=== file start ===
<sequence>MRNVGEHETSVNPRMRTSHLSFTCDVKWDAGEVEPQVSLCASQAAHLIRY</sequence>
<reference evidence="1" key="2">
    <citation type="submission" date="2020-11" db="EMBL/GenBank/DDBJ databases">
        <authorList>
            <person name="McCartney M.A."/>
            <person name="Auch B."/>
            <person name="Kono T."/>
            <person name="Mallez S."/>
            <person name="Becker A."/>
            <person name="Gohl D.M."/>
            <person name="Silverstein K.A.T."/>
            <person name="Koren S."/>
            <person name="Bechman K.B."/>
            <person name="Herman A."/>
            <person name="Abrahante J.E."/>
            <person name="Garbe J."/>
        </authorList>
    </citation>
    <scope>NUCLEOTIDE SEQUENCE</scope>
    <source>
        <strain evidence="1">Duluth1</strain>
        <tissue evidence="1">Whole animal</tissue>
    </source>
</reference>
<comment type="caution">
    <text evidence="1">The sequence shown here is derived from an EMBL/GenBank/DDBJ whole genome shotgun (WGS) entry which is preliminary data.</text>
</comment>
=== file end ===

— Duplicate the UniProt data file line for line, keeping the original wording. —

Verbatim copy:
<sequence>MRNVGEHETSVNPRMRTSHLSFTCDVKWDAGEVEPQVSLCASQAAHLIRY</sequence>
<reference evidence="1" key="2">
    <citation type="submission" date="2020-11" db="EMBL/GenBank/DDBJ databases">
        <authorList>
            <person name="McCartney M.A."/>
            <person name="Auch B."/>
            <person name="Kono T."/>
            <person name="Mallez S."/>
            <person name="Becker A."/>
            <person name="Gohl D.M."/>
            <person name="Silverstein K.A.T."/>
            <person name="Koren S."/>
            <person name="Bechman K.B."/>
            <person name="Herman A."/>
            <person name="Abrahante J.E."/>
            <person name="Garbe J."/>
        </authorList>
    </citation>
    <scope>NUCLEOTIDE SEQUENCE</scope>
    <source>
        <strain evidence="1">Duluth1</strain>
        <tissue evidence="1">Whole animal</tissue>
    </source>
</reference>
<comment type="caution">
    <text evidence="1">The sequence shown here is derived from an EMBL/GenBank/DDBJ whole genome shotgun (WGS) entry which is preliminary data.</text>
</comment>